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Jeff Bezos just promised to pour $3 billion more into Amazon India

Amazon smells blood.

Jeff Bezos (R) with Indian Prime Minister Narendra Modi
Mark Wilson / Getty
Jason Del Rey has been a business journalist for 15 years and has covered Amazon, Walmart, and the e-commerce industry for the last decade. He was a senior correspondent at Vox.

Jeff Bezos smells blood.

As Amazon's two big India competitors struggle to raise funds at current valuations and keep their executive ranks stable, Amazon is going on the offensive.

The company's founder and CEO announced Tuesday evening that Amazon will pour $3 billion more into its India operations. Bezos previously announced a $2 billion investment in the summer of 2014.

The exact amount of the investment isn't really important. It's what it represents: That Bezos considers India the most crucial international market over the long term and he'll go to great lengths to see it succeed.

Amazon's India rivals, Flipkart and Snapdeal, have already witnessed this firsthand since Amazon launched its India site in 2013. But it is a confirmation that Amazon is not going away.

India is still a challenging market for all involved. Most online shoppers in the country still choose where to shop online strictly based on prices. That has led to steep discounting by e-commerce sites, which no one thinks can work as a long-term strategy. The challenge for Amazon and the others is to figure out how to stand out in other ways.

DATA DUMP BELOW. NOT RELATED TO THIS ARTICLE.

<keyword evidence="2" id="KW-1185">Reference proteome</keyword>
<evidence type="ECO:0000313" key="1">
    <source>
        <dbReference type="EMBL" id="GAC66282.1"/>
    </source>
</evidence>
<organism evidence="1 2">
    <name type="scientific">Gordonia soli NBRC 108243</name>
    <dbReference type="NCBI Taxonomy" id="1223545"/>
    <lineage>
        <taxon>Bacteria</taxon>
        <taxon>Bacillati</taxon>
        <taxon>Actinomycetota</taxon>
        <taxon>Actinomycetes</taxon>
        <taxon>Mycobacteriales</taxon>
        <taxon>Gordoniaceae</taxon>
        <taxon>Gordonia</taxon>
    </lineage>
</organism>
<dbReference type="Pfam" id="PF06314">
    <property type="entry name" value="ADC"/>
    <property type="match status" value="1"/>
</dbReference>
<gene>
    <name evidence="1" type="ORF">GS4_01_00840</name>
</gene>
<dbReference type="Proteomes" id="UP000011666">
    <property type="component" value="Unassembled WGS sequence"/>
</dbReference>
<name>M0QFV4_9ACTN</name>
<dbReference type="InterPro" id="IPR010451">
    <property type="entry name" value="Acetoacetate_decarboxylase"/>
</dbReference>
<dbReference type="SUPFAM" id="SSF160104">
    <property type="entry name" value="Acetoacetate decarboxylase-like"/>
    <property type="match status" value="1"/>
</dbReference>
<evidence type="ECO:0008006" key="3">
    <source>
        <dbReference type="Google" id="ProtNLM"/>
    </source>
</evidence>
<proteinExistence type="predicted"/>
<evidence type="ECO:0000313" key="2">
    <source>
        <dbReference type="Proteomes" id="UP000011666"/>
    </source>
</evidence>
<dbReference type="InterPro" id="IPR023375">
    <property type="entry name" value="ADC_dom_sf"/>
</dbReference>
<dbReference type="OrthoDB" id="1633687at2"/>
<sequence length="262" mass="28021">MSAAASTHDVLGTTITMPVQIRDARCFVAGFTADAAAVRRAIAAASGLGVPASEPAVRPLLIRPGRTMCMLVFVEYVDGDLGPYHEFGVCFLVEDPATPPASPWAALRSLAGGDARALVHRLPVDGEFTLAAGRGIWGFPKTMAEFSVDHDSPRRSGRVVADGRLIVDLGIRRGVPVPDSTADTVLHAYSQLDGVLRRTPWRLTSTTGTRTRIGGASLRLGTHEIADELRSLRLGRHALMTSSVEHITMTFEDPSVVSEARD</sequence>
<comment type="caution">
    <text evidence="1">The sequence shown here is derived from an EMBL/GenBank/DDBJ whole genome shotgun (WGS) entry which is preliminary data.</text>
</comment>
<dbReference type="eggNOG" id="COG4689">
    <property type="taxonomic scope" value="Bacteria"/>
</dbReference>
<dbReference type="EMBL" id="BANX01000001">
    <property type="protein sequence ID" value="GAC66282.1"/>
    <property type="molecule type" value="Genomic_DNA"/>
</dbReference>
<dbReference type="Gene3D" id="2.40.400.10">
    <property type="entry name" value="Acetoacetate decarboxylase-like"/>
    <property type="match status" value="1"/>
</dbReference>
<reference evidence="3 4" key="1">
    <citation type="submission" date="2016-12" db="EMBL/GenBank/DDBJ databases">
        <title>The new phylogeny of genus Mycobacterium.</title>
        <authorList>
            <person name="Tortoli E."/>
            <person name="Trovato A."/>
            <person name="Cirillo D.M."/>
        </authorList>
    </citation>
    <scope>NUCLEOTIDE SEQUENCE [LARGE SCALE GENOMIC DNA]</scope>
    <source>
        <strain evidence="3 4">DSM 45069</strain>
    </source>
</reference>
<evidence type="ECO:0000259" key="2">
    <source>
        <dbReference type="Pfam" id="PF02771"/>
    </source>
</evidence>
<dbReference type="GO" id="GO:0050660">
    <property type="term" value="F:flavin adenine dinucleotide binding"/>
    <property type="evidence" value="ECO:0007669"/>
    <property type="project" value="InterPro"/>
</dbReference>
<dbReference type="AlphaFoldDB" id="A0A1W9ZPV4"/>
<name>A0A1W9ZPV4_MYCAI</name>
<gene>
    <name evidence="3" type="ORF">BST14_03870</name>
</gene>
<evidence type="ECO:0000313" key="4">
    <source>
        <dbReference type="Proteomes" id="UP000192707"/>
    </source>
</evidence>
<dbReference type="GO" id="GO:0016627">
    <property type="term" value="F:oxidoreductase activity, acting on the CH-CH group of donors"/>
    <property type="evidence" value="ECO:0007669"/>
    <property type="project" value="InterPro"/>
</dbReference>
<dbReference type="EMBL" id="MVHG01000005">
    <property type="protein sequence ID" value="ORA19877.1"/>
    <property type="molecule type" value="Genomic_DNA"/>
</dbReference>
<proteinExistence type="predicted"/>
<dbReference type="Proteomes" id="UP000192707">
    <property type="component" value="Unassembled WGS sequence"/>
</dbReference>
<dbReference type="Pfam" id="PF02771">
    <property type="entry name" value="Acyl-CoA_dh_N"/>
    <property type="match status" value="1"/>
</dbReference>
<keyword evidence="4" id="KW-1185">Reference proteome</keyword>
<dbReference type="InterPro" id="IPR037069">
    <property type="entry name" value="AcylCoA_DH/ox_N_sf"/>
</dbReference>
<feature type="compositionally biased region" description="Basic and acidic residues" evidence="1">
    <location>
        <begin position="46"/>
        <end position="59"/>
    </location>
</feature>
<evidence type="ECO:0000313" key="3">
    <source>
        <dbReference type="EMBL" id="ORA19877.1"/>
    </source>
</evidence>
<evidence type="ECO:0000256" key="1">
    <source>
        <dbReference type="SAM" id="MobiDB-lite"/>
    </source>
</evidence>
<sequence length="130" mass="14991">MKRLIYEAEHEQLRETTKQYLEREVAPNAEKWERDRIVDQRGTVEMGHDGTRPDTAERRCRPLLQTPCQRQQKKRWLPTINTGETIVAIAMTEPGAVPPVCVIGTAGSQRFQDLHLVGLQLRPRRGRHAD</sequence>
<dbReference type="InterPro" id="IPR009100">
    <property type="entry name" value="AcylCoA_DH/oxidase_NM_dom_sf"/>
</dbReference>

The India e-commerce market today is also relatively tiny, at about one-tenth the size of the U.S.'s depending on which estimate you trust. But the country is the second-most populous in the world, and a steep rise in smartphone users is leading to large increases in online shopping.

Success in India for Amazon is critical for another reason: To date, it has mostly failed in China. Bezos confirmed as much when he answered my question from the audience at our recent Code Conference.

The CEO noted Amazon's "two completely different results" in China and India — "Thank God!" he said — and offered one high-level reason for the varying outcomes.

"We mostly tried to roll out what worked well for us in Japan, Germany, the U.K., Spain, France, Italy, the U.S., et cetera, and it needed more local market customization," he said of the company's approach in China. "If you want me to give one meta-lesson, it's that one."

Here's the full interview with Walt Mossberg. My question about India is toward the end, about 1 hour and 11 minutes in.

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